You Are Using That Word All Wrong!

A Primer from Professor Victoria Pagan

In English, we slap an “s” on nearly any noun and boom, there’s more than one. But what about those pesky nouns derived from Latin or Greek? “Alumni,” I’m looking at you. One alumnus is second declension masculine, so his plural is “alumni.” One alumna is first declension feminine, and her plural is “alumnae.” If, however, we are referring to the entirety of the Gator Nation, then we use the masculine plural, “alumni.” This is used so commonly, that people tend to think that any Latin — or Greek — noun must form its plural by changing the suffix to “-i.”

Not so. That suffix is reserved for the second declension masculines. English uses a fair number of second declension neuter nouns. Everyone knows that science provides us with data, which almost always comes to us in the plural, since one piece of evidence, a datum, is unreliable. But did you know that you vote on a referendum because it’s only one item on the ballot? If your local politicians are especially busy, they might propose several referenda, because they have lots of items on their agenda, the many things that need to be done.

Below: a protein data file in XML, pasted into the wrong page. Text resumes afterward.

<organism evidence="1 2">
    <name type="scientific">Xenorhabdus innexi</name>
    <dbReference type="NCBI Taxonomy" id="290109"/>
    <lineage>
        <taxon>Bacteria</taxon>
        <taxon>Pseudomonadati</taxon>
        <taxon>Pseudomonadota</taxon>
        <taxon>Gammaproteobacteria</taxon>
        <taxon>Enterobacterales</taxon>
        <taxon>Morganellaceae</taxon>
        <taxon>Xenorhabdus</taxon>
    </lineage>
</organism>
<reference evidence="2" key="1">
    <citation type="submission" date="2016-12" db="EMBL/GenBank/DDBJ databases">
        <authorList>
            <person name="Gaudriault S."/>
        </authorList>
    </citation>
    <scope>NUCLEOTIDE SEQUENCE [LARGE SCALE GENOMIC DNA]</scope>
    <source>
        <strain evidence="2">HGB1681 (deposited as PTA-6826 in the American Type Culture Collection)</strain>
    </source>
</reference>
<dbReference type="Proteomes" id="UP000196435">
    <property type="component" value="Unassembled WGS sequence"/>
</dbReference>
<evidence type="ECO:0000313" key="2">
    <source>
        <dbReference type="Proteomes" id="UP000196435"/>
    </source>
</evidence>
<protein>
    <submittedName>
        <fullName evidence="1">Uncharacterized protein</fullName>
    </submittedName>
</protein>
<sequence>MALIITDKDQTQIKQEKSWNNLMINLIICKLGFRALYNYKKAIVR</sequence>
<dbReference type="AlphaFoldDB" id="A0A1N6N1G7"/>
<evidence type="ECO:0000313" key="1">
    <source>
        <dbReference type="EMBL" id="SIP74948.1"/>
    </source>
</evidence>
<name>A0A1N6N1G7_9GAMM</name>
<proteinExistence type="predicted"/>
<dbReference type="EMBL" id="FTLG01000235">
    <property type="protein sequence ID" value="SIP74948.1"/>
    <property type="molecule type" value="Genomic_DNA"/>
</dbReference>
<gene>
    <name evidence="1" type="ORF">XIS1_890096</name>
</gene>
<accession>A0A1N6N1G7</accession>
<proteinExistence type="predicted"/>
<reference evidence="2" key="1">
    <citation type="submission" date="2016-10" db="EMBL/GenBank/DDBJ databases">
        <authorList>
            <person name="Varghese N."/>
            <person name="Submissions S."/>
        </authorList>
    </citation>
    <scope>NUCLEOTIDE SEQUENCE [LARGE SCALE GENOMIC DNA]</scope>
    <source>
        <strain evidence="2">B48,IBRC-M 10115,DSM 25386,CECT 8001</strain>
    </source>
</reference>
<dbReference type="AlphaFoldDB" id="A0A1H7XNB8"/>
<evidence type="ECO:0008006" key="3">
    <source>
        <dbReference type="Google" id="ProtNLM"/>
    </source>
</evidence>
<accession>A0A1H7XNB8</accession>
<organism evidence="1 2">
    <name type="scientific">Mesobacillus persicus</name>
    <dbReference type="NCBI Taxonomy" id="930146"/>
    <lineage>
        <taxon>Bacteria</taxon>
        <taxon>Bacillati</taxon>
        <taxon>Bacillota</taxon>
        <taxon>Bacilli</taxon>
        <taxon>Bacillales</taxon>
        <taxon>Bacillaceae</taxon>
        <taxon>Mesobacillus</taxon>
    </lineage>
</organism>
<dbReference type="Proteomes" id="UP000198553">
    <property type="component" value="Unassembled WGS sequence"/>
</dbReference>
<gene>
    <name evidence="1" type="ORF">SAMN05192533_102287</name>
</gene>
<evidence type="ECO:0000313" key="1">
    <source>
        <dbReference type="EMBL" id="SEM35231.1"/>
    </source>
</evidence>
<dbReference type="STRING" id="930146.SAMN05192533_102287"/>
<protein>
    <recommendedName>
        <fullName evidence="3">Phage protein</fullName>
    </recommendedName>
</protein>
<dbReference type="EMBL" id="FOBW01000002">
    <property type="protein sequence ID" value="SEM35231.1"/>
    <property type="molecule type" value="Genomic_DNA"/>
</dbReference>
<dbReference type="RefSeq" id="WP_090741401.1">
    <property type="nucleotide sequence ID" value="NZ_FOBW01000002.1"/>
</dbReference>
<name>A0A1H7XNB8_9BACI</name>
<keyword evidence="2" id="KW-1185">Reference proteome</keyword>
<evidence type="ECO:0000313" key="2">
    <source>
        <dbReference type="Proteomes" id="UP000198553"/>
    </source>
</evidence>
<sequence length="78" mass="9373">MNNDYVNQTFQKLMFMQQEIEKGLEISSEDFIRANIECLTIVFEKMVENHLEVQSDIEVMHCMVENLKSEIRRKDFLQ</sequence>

Nouns of Greek origin follow a different pattern altogether. For example, a doctoral candidate manages to write one thesis, but we professors grade all the theses. And while many superheroes have only one nemesis, a group of super-villains would be a gathering of nemeses.

If you think you are confused, try being an octopus. Not only must he keep track of four pairs of shoes, he’s also got to contend with three different plurals. Properly speaking, his friends are octopodes, a Greek plural. But because the octopus looks like an Latin noun, many alumni assume that octopi is the correct plural. To avoid the confusion, a good American will do what is simple and expedient, and just add an “s.” So don’t be offended if you see a bunch of octopuses at the zoo. They are just trying to get along.

For more information about Latin and Greek languages and etymologies, visit your UF Classics Department, or check us out online.